23. MTOW (A321):206,000 lb Flight Controls:HydraulicFBW Key Features 3 independent systems 2 main systems with EDP 1 main system also includes backup EMP & hand pump for cargo door3rd system has EMP and RAT pump Bi-directional PTU to transfer power between primary systems without transferring fluid Safety / Redundancy All primary flight controls have 3 independent channels Engine-out take-off: PTU transfers power from Y to G system to retract LG Rotorburst: Three systems sufficiently segregated All Power-out: RAT pump powers Blue; LG extends by gravity Aircraft Hydraulic ArchitecturesExample Block Diagrams – Airbus A320/321 Single-Aisle REF.: AIR5005 (SAE)

    24. MTOW (B777-300ER): 660,000 lb Flight Controls: Hydraulic FBW Key Features 3 independent systems 2 main systems with EDP + EMP each 3rd system with 2 EMPs, 2 engine bleed air-driven (engine bleed air) pumps, + RAT pump Safety / Redundancy All primary flight controls have 3 independent channels Engine-out take-off: One air driven pump and EMP available in system 3 to retract LG Rotorburst: Three systems sufficiently segregated All Power-out: RAT pump powers center system; LG extends by gravity Aircraft Hydraulic ArchitecturesExample Block Diagrams – Boeing 777 Wide Body CENTER SYSTEM RIGHT SYSTEM LEFT SYSTEM REF.: AIR5005 (SAE)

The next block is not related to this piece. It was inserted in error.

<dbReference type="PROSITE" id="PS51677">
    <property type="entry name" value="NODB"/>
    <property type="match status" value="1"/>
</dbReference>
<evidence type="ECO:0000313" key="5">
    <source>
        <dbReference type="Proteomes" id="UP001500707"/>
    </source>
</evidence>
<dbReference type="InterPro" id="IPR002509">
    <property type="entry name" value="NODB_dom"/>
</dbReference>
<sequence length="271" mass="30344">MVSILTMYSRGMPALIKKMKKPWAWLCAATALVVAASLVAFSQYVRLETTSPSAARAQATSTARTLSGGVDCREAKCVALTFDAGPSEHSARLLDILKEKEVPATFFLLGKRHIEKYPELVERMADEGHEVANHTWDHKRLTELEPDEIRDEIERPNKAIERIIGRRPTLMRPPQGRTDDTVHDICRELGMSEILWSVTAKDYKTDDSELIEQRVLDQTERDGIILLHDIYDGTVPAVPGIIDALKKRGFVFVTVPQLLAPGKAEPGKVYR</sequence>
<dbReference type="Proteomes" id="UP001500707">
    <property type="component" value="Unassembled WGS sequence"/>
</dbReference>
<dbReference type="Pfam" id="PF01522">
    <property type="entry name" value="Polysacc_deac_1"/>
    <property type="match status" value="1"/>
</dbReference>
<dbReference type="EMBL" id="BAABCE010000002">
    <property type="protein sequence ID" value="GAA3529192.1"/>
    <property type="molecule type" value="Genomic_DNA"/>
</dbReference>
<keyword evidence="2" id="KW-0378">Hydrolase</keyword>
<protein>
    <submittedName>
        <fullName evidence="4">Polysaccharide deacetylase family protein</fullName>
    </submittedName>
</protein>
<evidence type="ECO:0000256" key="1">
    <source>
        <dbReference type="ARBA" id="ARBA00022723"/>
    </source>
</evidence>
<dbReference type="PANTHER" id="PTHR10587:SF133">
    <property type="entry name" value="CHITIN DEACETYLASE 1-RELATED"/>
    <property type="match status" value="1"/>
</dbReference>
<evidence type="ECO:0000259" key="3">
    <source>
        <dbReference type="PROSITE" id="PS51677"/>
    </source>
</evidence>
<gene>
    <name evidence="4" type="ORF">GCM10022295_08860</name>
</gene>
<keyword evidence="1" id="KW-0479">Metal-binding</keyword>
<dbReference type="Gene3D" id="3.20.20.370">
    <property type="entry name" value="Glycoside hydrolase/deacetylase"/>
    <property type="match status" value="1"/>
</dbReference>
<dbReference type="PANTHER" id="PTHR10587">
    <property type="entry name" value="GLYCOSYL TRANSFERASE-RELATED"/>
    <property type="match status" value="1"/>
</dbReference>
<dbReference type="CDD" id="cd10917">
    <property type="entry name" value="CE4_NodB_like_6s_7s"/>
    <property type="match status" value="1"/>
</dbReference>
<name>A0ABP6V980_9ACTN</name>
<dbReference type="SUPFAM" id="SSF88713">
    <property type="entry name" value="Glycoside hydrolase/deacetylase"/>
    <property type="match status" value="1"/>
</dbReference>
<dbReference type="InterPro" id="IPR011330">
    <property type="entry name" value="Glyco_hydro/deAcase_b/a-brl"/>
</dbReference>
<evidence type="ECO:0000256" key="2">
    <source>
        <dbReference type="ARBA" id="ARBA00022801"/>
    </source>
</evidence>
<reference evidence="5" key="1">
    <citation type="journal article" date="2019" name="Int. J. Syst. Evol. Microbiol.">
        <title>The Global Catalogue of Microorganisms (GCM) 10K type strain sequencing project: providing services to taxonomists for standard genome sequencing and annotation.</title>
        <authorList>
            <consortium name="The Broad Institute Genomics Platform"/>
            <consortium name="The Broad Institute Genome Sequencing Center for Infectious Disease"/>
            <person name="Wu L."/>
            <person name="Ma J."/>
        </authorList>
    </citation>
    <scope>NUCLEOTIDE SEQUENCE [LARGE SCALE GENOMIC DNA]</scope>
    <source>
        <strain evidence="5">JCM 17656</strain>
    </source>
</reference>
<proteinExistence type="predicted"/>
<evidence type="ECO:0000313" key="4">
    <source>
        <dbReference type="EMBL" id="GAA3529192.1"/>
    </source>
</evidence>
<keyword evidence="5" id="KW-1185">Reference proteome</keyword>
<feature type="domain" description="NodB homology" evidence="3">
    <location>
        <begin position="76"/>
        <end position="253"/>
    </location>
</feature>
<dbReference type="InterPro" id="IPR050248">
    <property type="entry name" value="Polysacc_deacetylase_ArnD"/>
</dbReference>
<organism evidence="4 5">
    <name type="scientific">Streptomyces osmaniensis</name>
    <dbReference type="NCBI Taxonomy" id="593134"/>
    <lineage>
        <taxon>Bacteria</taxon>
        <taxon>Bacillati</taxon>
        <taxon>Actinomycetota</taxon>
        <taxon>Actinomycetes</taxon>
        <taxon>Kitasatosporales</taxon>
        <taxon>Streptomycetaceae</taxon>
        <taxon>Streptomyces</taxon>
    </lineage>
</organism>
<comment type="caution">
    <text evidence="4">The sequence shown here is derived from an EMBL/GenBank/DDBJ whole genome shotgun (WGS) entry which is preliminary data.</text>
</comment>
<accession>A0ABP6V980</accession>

25. MTOW:1,250,000 lb Flight Controls:FBW (2H + 1E channel) Key Features / Redundancies Two independent hydraulic systems+ one electric system (backup) Primary hydraulic power supplied by 4 EDP’s per system All primary flight controls have 3 channels – 2 hydraulic + 1 electric 4 engines provide sufficient redundancy for engine-out cases Aircraft Hydraulic ArchitecturesExample Block Diagrams – Airbus A380 Wide Body REF.: EATON C5-37A 06/2006